Seasons of doubt & burning: New & Selected poems (2010)

Lorna Crozier, Canada:

These poems from almost forty years of publication show growth, from open simplicity to a rich, resonant maturity. Their hallmark is deep honesty and emotional accessibility.

Robyn Rowland draws her images from deep old places and from the room you are in right now, curtains unable to stop the radiance from spilling in. Her poems are richly wrought, sensuous, full of passion and restraint. They’re luminous and earthy at the same time and open the reader’s ear to hear the silence of the lost. In these difficult times, she’s the poet I’m looking for: ‘an angel she could be, or hope in flight’. 

Robert Adamson, Australia:

In this passionate volume, Robyn Rowland’s sensuous imagery is crafted by a fine intellect; the music of her lines vibrates in the memory. Poems from earlier books gather momentum leading to a generous selection of brilliant new work. These lyrical poems are crafted in various forms and trace a journey where love is cherished along the way to possible celebration. The intensity of feeling evoked in the profound love poems makes reading this book a joy. 

Silence & its tongues (2006)

Michael C. Kuhne, Antipodes: A North American Journal of Australian literature

The poems’ settings range from Australian to Ireland, but the truer landscape is the human heart, scarred but resilient … Rowland’s lessons, transmitted through rich poetic language, can be heard by anyone willing to listen with both the head and the heart.

Shadows at the gate (2004)

Michael Coady, Ireland

These poems are organic outgrowths of a life encompassing both Ireland and Australia, love and loss, anchorage and dislocation, hurt and healing. While retaining artistic control, Robyn Rowland allows real feeling to inform her poetry, rather than playing safe with a fashionably detached ironic mode. Shadows at the Gate authentically sings of tenderness and courage in the face of ‘time’s corrosive kiss’.  Irish Poet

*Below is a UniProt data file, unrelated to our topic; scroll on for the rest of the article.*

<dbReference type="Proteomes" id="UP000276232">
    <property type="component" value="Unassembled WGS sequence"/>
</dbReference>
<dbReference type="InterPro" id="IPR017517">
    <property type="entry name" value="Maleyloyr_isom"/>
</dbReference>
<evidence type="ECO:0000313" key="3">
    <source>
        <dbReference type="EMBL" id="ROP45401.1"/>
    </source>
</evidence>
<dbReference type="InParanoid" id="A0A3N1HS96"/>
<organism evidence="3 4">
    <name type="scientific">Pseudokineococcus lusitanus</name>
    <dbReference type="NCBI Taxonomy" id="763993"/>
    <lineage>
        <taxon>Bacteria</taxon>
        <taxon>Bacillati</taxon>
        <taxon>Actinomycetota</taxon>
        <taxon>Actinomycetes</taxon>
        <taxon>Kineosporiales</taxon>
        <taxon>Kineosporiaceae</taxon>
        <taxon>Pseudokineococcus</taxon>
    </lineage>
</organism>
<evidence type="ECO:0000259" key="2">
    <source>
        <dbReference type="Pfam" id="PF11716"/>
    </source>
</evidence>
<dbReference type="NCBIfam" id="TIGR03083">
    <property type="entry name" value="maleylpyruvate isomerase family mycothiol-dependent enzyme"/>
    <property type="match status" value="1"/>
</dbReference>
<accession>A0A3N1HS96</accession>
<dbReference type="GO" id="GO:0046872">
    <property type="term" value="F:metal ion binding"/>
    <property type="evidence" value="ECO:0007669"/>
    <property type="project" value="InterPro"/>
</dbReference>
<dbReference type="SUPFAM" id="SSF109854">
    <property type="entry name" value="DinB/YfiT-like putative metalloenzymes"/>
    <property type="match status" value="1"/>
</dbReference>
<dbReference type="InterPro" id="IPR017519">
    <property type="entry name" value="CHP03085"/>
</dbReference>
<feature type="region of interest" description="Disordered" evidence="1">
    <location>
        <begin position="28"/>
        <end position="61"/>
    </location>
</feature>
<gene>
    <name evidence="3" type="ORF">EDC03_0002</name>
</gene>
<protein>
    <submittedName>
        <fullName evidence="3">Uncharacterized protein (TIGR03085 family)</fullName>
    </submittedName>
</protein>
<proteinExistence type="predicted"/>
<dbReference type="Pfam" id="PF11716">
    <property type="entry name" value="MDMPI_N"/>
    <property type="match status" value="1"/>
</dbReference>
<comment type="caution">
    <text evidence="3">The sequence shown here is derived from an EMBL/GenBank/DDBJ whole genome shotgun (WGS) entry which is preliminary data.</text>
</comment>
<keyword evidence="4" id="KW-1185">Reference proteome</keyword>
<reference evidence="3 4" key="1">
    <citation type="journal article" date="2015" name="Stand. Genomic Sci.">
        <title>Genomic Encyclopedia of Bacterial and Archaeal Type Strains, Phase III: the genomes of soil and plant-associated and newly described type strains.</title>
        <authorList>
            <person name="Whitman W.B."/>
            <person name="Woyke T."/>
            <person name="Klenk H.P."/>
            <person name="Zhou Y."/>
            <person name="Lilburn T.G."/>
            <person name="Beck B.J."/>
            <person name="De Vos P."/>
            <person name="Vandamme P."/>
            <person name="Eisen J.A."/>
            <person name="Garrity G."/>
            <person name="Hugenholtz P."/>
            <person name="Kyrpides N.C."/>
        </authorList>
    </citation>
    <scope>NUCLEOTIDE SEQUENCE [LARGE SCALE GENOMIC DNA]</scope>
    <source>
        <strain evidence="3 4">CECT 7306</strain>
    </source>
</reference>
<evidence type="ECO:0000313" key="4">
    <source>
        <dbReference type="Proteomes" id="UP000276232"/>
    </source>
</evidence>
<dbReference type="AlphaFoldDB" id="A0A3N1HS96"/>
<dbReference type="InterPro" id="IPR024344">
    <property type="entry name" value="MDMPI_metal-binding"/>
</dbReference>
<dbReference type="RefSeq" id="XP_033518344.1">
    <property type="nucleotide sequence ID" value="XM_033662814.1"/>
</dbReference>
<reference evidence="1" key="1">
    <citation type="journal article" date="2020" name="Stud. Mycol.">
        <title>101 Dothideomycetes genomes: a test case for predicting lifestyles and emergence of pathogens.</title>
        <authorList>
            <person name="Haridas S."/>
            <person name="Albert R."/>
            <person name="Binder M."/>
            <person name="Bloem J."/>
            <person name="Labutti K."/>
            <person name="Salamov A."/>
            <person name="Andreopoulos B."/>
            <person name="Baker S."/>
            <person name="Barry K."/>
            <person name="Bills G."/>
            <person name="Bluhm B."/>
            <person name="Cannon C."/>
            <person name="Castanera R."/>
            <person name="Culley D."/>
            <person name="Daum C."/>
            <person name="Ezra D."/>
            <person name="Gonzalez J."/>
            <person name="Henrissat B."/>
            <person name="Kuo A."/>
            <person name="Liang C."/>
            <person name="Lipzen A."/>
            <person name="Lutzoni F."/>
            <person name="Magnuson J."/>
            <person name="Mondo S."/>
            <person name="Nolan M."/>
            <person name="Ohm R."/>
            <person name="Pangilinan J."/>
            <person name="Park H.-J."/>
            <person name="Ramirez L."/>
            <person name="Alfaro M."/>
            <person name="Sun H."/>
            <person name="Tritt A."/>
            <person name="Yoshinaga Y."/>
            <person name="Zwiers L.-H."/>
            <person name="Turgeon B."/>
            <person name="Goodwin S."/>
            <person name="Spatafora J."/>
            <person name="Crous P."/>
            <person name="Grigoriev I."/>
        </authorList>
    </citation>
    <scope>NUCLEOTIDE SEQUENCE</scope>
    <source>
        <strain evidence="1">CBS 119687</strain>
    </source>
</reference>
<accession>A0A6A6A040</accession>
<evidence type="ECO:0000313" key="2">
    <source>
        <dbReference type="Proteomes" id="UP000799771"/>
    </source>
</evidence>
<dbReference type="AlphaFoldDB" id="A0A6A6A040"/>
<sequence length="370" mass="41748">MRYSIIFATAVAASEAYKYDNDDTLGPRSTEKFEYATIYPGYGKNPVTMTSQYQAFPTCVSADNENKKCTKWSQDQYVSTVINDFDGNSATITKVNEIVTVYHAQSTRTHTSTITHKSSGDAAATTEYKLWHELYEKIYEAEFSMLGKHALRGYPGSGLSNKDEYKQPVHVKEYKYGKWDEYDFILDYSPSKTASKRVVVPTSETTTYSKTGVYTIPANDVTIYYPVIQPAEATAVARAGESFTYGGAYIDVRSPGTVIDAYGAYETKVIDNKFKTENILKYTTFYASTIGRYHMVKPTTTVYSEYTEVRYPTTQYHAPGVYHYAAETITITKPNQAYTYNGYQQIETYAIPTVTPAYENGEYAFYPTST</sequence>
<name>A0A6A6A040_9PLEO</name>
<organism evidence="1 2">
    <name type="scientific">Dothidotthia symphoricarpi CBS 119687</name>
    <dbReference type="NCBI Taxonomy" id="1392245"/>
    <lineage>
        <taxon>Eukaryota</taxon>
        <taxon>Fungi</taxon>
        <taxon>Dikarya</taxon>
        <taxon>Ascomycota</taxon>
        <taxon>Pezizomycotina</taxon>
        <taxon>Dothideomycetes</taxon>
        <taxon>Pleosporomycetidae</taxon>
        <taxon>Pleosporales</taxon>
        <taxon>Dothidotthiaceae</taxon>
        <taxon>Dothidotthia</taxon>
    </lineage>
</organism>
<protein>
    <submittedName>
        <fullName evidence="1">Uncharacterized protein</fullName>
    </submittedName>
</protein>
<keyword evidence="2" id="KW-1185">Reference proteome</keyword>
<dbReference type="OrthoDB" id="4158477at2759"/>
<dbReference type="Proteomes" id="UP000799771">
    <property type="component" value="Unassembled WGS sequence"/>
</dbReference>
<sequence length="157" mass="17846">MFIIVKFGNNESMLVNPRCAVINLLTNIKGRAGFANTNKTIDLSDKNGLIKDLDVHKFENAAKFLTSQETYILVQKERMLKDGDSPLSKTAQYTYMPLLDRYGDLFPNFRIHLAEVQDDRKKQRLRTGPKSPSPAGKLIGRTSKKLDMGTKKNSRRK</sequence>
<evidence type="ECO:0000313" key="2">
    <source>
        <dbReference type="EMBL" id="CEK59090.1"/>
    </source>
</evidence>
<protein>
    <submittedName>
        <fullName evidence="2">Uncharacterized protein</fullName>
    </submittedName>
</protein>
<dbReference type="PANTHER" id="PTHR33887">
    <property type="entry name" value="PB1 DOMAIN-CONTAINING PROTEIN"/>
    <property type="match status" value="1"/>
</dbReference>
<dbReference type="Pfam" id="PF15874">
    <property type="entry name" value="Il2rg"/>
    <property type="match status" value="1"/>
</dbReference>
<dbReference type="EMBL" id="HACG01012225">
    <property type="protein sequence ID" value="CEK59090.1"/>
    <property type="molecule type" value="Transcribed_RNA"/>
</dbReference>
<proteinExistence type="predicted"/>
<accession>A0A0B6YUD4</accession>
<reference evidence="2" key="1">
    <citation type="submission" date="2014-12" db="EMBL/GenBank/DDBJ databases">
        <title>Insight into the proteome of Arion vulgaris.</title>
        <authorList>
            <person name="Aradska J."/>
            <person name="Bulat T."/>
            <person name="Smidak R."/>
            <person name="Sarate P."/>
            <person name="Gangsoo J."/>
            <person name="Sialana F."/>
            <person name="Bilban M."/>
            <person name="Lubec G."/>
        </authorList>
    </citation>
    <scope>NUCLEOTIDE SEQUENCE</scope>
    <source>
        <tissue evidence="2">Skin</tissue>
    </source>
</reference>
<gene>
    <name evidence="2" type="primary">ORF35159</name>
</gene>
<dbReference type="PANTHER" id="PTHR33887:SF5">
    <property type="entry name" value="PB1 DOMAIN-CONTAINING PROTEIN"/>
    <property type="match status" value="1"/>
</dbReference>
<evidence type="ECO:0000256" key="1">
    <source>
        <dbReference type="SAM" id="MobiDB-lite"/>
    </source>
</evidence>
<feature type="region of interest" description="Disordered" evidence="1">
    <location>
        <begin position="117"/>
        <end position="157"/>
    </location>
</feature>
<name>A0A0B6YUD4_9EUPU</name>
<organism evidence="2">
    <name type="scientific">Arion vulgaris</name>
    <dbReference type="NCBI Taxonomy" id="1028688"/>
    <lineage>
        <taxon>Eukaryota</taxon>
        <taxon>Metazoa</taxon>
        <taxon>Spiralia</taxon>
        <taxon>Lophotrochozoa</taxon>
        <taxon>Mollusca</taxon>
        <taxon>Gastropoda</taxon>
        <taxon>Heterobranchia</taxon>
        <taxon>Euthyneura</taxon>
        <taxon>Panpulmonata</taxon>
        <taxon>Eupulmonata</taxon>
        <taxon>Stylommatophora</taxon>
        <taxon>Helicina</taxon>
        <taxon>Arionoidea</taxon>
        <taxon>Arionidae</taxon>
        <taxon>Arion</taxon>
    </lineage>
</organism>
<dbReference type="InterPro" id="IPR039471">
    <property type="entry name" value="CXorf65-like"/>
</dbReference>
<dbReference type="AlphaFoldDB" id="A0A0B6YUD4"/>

Andrea Breen, Island 98, Spring 2004

Soaked in the richness of lived experience and its accompanying shadows … tightly constructed, thick with description and image. 

Fiery Waters (2001)

Jennifer Harrison, Five Bells.

…  a generous and passionate book. The sensualist shines through: shrewd, empathic, intimate. Rowland celebrates the immediacy of experience, the poignancy of happiness. The poems are arranged almost seasonably and the natural world is an implacable metronome … the poems leave a sensation of warmth long after reading them. 

Barry Hill, Poetry editor, The Weekend Australian, Books Extra, Review, March 30. 2002

Rowland is a fluent, eloquent poet … the sensually explicit lines skilfully manage their metaphor … Her passionate political poems will give heart to many readers. … There is ardour and brave candour in this celebratory stance. 

Geoff Page, winner of the Patrick White Literary Award 2002, review in Australian Book Review, March 2002

Both sensual and sensuous, it is concerned with the “real world”’. Poems have a great personal intensity. She deals tellingly with a range of injustices around the world, always bringing out their human dimensions rather than simply wringing her hands. With no obvious stylistic or literary or political allegiance.. a talented woman writing directly and courageously out of her own experiences.

Perverse Serenity (1990/1992)

Barrett Reid, Critic, editor and Poet

Drawn with rare honesty and a compelling strength of observation which involves the reader…here is writing not afraid to be vulnerable, not trapped in literary artifice, not reticent about emotion, its hopes, its fears, its withdrawals and assertions, which we all share and which enrich our humanity. A memorable picture emerges of a contemporary woman, intelligent and able to feel deeply, who is not afraid to feel the incompleteness, the unfinished edges of human love. 

Filigree in Blood (1982)

… powerful and commanding … with that degree of integrity which makes one pay attention’